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Weekend Plug-in: June 19, 2020

The Best Religion Coverage This Week, Plus Bob The Tomato

Bobby Ross Jr.

Editor’s note:“Weekend Plug-in,” featuring analysis, insights and top headlines from the world of faith, is produced by Religion Unplugged. 

The U.S. Supreme Court’s landmark ruling Monday barring workplace discrimination against gay, lesbian and transgender workers certainly seemed to catch some by surprise. 

Take USA Today, for example.

The URL on the national newspaper’s story indicates that the court denied protection to LGBT workers. Oops! 

Kelsey Dallas, the national religion reporter for the Salt Lake City-based Deseret News, closely follows high court cases with faith-based ramifications.

“Genuinely shocked,” she tweeted concerning the 6-3 decision. “I had prewritten only one version of this story and predicted a ruling against gay and transgender workers based on debate during oral arguments.” 

Why was Dallas so surprised?

I asked her that in a Zoom discussion that also included Elana Schor, national religion and politics reporter for The Associated Press; Daniel Silliman, news editor for Christianity Today; and Bob Smietana, editor-in-chief of Religion News Service.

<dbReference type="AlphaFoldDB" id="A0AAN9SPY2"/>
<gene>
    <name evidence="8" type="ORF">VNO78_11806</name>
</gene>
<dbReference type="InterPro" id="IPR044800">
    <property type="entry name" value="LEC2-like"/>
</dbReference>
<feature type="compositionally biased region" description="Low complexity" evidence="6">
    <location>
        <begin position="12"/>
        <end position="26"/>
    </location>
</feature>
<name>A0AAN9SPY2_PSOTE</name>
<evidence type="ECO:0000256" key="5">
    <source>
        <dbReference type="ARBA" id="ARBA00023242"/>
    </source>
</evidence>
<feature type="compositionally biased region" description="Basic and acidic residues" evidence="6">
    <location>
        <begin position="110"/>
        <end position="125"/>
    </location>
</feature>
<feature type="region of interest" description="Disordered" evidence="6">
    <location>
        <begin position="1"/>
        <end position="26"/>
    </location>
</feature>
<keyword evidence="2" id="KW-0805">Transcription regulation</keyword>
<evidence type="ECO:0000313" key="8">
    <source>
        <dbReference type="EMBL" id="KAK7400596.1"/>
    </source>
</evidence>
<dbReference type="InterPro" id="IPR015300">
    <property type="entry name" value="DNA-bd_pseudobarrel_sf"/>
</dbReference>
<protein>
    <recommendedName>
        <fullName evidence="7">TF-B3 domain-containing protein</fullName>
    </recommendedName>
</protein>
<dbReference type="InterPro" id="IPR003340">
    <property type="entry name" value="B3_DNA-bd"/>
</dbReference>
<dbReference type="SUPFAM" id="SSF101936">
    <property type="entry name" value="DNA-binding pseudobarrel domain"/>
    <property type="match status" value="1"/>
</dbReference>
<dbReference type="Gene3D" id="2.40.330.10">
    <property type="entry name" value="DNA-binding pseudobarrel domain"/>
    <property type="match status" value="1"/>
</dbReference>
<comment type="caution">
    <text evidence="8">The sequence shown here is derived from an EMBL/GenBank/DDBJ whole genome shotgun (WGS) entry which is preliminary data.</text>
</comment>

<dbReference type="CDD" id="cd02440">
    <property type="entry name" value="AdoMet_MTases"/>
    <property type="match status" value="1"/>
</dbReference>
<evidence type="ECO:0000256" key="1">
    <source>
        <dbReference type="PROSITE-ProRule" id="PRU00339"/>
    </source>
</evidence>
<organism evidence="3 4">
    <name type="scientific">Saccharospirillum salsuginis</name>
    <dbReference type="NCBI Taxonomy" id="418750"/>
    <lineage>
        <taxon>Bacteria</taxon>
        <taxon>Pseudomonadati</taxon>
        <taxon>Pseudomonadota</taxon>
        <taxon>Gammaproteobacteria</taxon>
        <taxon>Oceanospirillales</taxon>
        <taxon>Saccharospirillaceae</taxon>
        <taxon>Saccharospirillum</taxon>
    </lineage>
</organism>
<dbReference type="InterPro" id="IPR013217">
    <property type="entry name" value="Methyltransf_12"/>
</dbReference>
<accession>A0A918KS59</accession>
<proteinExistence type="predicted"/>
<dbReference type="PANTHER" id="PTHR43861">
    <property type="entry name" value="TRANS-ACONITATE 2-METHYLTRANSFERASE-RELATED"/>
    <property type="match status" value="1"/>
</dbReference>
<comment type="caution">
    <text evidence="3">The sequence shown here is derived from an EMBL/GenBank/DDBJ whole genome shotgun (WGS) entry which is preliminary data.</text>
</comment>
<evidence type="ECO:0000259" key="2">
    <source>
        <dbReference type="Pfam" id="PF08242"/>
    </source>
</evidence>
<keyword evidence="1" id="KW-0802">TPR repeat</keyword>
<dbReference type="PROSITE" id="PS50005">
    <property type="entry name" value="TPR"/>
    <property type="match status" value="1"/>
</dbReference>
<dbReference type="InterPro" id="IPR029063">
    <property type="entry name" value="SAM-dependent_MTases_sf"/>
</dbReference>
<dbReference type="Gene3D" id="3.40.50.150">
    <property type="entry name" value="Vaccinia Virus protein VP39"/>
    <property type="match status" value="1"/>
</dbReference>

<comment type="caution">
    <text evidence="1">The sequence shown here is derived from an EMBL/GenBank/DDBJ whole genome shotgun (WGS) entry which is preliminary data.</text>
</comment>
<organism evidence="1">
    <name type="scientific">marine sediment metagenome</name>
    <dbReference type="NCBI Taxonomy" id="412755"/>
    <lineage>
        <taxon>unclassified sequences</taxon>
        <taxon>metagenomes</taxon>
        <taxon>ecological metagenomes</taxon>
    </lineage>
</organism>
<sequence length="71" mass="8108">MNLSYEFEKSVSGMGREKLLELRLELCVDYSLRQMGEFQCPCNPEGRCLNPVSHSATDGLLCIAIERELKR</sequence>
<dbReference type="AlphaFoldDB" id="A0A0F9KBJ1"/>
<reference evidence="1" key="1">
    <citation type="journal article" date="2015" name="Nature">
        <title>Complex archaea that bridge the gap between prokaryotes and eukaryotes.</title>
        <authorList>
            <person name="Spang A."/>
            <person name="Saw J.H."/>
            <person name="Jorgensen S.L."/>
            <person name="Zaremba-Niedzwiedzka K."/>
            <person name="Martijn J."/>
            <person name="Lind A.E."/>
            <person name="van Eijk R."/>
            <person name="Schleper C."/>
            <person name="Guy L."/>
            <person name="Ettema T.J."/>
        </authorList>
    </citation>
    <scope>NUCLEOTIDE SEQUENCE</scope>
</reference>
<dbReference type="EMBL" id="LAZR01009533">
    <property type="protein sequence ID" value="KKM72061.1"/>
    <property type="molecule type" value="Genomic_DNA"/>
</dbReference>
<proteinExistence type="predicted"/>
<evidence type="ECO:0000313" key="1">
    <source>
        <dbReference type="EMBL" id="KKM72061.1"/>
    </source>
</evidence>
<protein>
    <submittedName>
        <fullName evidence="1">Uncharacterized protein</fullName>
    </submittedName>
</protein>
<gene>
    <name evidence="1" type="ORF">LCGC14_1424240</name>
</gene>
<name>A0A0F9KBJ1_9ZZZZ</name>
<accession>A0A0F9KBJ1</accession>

Watch the video to hear Dallas’ reasoning. (Hint: It’s not just that Justice Neil Gorsuch wrote the majority opinion.)  Learn, too, what all the panelists think the decision means for religious hiring practices, the court’s 5-4 conservative split and the Nov. 3 presidential election.

Among related must-read coverage: Schor’s AP story on why the religious right laments the ruling but sees opportunities, Yonat Shimron’s RNS story on conservatives looking to the next cases on religious liberty and Elizabeth Dias’ New York Times story on the “seismic implications.”

Why did the decision rattle Christian conservatives? The Washington Post’s Sarah Pulliam Bailey explains.

At the Deseret News, Dallas asks, “Are we headed toward a federal version of the Utah Compromise on LGBTQ rights?” And Religion Unplugged’s Timothy Nerozzi talks to legal experts worried about what the ruling means for religious institutions and employers.

Finally, the Wall Street Journal’s Catherine Lucey delves into how the ruling complicates President Donald Trump’s effort to hold evangelical voters.

Power Up: The Week’s Best Reads

Racism. Violence. A slowly dying son. 5 years after the Emanuel massacre, echoes abound: Wednesday marked the five-year anniversary of a white supremacist’s massacre of nine black worshipers at the Emanuel AME Church in Charleston, S.C. 

As always, Pulitzer Prize-winning Post and Courier writer Jennifer Berry Hawes’ coverage of that milestone is powerful and graceful, as one journalist described it. And if you haven’t already, definitely read Hawes’ book “Grace Will Lead Us Home: The Charleston Church Massacre and the Hard, Inspiring Journey to Forgiveness.”

Atlanta megachurch pastor Louie Giglio sets off firestorm by calling slavery a ‘blessing’ to whites: The Washington Post’s Sarah Pulliam Bailey reports on the ruckus over Atlanta megachurch pastor Louie Giglio saying “during a recorded event at his church that the phrase ‘white privilege’ could be replaced with the phrase ‘white blessing.’”